If you had been thrown in prison unjustly and were granted freedom, would you accept it? When Paul and Silas had this opportunity, their first response was to turn it down. As Roman citizens who had been illegally beaten and imprisoned without a fair trial, they knew their rights. After the local magistrates publicly humiliated them, now they wanted to privately dismiss them. This didn’t add up. The Apostle Paul insisted that the magistrates come and personally release them; otherwise, they would not accept freedom.
Was Paul being a little hard-nosed? Could he have been making a big deal out of something which really didn’t matter? Was he trying to avenge the magistrates for their mistreatment? No. Paul understood the fine line between justice and vindictiveness — and he understood the local laws. It’s one thing to insist upon being treated fairly, and it is another thing to repay those who mistreat us. Paul wanted fair treatment, but he pursued this end while maintaining a good testimony. He had planted a church in Philippi, and by his actions he ensured the church would not face resistance from the local authorities.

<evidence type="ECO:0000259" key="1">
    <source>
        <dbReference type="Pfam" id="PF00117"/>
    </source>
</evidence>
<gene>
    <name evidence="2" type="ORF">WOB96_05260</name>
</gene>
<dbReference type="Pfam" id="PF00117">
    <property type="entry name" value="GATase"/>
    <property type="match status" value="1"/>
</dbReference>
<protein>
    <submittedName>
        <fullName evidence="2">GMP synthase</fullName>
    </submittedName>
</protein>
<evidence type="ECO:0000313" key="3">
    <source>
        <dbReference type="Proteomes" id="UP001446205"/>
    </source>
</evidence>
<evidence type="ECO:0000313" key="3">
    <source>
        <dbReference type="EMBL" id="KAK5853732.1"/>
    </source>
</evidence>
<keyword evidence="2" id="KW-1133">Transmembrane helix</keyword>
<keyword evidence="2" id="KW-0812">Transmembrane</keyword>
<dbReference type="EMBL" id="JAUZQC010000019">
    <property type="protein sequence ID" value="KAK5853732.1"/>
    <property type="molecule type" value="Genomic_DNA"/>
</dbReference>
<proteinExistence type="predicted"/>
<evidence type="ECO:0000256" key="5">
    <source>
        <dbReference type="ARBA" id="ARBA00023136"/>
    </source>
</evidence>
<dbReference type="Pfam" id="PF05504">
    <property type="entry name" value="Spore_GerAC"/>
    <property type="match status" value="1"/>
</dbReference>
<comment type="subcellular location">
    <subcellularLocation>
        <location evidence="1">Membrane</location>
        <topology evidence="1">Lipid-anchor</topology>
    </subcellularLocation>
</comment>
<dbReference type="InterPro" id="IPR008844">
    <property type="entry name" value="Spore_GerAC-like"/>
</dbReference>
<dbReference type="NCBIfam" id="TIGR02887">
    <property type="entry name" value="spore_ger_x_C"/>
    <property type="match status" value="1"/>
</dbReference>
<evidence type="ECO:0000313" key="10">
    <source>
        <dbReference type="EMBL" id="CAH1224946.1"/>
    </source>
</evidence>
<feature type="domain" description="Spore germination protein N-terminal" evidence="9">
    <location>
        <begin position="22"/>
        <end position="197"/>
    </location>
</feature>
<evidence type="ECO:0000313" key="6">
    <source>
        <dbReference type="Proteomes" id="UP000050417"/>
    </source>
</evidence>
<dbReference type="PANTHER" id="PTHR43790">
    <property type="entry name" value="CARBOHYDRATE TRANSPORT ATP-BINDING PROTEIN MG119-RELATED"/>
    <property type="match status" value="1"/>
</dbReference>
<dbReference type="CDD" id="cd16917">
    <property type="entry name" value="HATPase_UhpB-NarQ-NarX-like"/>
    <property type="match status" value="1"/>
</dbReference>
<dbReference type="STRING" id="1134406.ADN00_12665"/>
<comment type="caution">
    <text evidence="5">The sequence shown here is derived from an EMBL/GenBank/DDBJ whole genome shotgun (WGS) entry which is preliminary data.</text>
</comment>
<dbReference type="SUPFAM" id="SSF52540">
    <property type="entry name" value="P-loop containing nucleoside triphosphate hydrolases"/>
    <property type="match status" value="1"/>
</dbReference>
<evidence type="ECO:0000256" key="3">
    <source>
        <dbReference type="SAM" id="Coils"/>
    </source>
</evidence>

Believers in Jesus Christ have a right to be treated fairly like everyone else. We are not the mild-mannered doormats of the world. When we know our rights and exercise them with wisdom, we may advance the gospel and exalt our Savior. Wisdom restrains us from going a step further and avenging ourselves when we are unjustly treated. It is based upon an awareness that God will do better than any court in exacting justice.
Do you know your legal rights, Christian? If not, then you will be unable to defend them. It is a good idea to familiarize yourself with the laws and ordinances in your area. If you are an American, you have religious freedom and the freedom to share your faith — how are you using it? You have the right to remain vocal. No one can silence your witness for Christ when you are aware of this fact.
Click here to learn more about your rights as a Christian in the United States.
Devotional by Pastor Jim Scudder, Jr.